9. “Dublin pre-60s being the European city with the third highest level of cycling” was their claim. I left out “European”.

  10. Nadia Williams March 28, 2018 at 1:44 pm

    @Shane – I think the solution would have to be proposed by people who really know their stuff with VRU-first (Vulnerable Road Users) roads network design. It could be that guidelines need to be changed, or it could be that roads engineers’ training needs to be changed. Something, however, definitely needs to be changed, as the idea “it’s like a damn alien designed this” came to me in response to trying to negotiate the rare instances of cycling infrastructure provided here!

  11. Ford Prefect had a point. It is relatively common for car fans to complain that they get nothing for their taxes. This always irritates me because it should be quite obvious that car drivers get a lot. If I look out my window I see four lanes devoted to cars. There is a thin strip on each side for cyclists, which is probably about 10% of the road. This is an ‘advisory’ (dashed line) which means it’s for cyclists but you can drive in it or park in it if you want. There are footpaths on each side which are actually quite wide. Pedestrians have maybe a third of the space that cars have. There are big chunks cut out of the footpath for parking bays though. At the corner there is a four way junction with traffic lights. Needless to say cars get the lion’s (or any superior being’s) share of the priority here. I’d be interested to know what percentage of public land is devoted to roads and parking (let’s include footpaths under parking here too).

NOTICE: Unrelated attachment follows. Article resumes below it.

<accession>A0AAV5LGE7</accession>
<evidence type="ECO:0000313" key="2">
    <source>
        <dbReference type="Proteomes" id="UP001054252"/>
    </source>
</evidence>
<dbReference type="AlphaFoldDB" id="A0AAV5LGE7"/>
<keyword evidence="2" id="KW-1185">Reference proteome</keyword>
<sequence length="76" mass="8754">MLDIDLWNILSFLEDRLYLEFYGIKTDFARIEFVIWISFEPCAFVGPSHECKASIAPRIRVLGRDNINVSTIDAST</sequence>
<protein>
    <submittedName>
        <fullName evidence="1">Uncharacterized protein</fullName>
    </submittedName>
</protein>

A lot of our cycling infrastructure can be understood better if you imagine that the engineers were told to add something for cyclists so that we can say we did something. The primary goal, and absolute requirement, is that this doesn’t hamper car drivers in any way, including taking away space for driving or parking. The secondary goal is to make things better for drivers, for example by getting cyclists out of the way, off the road and on to the footpath. The tertiary goals are that it should be as cheap and as easy as possible to put in place. Making things better for cyclists is a nice to have, but by not means essential. It seems clear that a lot of road engineers don’t understand what cyclists need but even those that do have no real chance.